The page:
• @Sue yes weekends are long and often too quiet. We must learn to fill our time and mostly our thoughts differently. Now is a good time for you to just go with the flow of what is. – JoAnne

  • Yes I agree. Weekends are so hard right now. That relaxing time spent together where the day stretches before you and you say what should we do today?
    Now it is what should I do today? Wishing everyone peace and healing which is what I hope to accomplish one day. Lost my husband 3 months ago. He was the love of my life.

  • Thanks very much for your comments. It is a very challenging time, and I appreciate all the support and sharing I receive from people around me. I am sorry for everyone reading this who has also lost loved ones. I have one reply to TJS and anyone else this might apply to. There are people in my life who I certainly expected to be there for me more than they were. I learned quickly who I could count on and kept them close. I wrote my story partly to say thank you to them. I just don’t expect much from the others who “disappeared” in terms of support, but I cannot say that I accept their absence. I decided to focus on the positive supportive relationships I do have and move on. If I felt alone, I would quickly seek out a group group. We all need a lot of support, and that is why I think Joanne’s website is so wonderful.

  • @Kathy Johnston thank you for your comment. It helps to know you are not alone doesn’t it. – JoAnne

  • @Raenita yes the day to day loneliness can be difficult. A solution to end of the day sharing is to find a friend or family member you trust and ask them to be your grief buddy, simply to let you talk and they listen. Try it, you will be surprised how it will help you in the short term. – JoAnne

  • My parents stayed with me following my husbands death. My husband and I had been together a total of 34 years with our dating time. He was my home. My parents left numerous times to stay with my sister. I had to beg them to come back as their leaving felt like I lost them to death. My parents became very angry when ‘I didn’t get over it as soon as I should have’. My mother told me she wasn’t my mother anymore numerous times, she stated if she saw me in casket she wouldn’t care as she had done everything she could do for me, she told me if I had cancer she wouldn’t want to know about it or come and visit me. My husband died from pancreatic cancer. My sister has not asked me one time how I am. To those who have little or no support, don’t give up. Go to a group of fellow mourners and give your pain to God, He offers comfort that only our Father can give us. He has never failed me despite my families lack of love. Thank you God! His love is everlasting.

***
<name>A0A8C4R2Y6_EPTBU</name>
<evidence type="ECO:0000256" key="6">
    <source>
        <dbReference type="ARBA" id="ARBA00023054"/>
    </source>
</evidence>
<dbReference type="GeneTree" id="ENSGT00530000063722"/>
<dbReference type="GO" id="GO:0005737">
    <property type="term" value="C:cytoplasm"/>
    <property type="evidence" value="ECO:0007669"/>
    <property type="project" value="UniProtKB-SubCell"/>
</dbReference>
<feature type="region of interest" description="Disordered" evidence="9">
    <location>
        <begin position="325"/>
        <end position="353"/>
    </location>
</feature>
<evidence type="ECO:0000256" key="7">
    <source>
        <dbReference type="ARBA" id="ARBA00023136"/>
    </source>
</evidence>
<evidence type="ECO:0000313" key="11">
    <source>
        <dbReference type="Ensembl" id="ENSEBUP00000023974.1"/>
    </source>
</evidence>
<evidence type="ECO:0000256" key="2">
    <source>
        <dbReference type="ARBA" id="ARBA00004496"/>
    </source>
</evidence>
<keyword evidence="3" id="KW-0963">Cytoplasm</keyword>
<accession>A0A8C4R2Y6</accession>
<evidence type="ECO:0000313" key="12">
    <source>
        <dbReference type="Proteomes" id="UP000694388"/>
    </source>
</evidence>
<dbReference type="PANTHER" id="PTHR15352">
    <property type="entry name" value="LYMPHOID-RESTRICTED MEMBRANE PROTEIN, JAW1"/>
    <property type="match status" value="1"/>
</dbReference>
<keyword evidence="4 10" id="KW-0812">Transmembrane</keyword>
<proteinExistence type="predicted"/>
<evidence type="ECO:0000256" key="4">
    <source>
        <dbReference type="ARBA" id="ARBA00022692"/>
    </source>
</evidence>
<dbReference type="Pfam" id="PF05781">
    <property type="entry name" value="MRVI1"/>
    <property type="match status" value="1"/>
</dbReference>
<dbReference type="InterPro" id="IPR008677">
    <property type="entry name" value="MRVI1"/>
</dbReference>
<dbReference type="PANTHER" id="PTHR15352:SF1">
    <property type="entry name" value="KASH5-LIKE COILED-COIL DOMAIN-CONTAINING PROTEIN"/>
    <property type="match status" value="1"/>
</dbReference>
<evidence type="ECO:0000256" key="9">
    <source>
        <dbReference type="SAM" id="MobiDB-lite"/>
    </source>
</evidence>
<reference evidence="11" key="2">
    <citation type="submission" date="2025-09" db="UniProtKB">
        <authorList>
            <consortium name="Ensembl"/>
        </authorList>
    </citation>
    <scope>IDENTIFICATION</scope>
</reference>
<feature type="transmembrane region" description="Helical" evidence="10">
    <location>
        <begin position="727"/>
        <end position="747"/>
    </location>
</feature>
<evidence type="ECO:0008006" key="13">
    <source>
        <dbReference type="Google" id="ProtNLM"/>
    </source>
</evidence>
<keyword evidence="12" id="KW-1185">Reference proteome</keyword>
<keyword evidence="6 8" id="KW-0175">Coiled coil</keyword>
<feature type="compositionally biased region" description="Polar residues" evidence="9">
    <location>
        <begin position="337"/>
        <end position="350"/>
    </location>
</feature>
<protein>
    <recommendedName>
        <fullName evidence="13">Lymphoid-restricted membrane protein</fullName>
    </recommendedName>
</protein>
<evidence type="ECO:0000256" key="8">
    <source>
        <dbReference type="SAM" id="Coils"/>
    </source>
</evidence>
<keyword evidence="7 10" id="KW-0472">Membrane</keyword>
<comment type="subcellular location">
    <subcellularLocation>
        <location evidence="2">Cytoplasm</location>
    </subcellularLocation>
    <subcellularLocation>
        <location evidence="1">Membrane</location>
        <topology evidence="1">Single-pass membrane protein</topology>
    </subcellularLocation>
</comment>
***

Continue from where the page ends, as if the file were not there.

• this was wonderful to read. very raw with emotion, I appreciated that.
    I liked the analogies-it was helpful. I wish you peace on your journey.
    thank you!

  • Thank you! This is wonderful & I am so sorry for your loss. I lost my Mom a little over three months ago.

  • Hi Kathryn
    I send prayers and hugs your way. I lost my wonderful husband Terry 15 months ago and I still feel like it’s all been a dream. We had 20 years of friendship and 8 years of marriage. We met as teenagers. Jeremiah 29:11 says, for God knows the plans He has for you. Who knew God would allow us to share all those years as friends, go separate ways in life, only to reunite to become husband and wife. Wow, I’m still blown away at our story and grateful for Gods plan. What a beautiful 8 years we shared together.
    What an amazing ministry God ordained, that two shall become one, called marriage.
    Words can not explain this transition from wife to widow but I am still standing. Thanks so much for sharing.
    Many blessings your way.

  • Hi Joanne, thank you for all you do for all of us. You are a blessing. I pray for all of our healing. Hugs

  • I find that people haven’t left me. I stay as busy as I want. But the day to day loneliness is still difficult. At the end of the day there’s no one to decompress with. Weekend mornings are extremely hard too.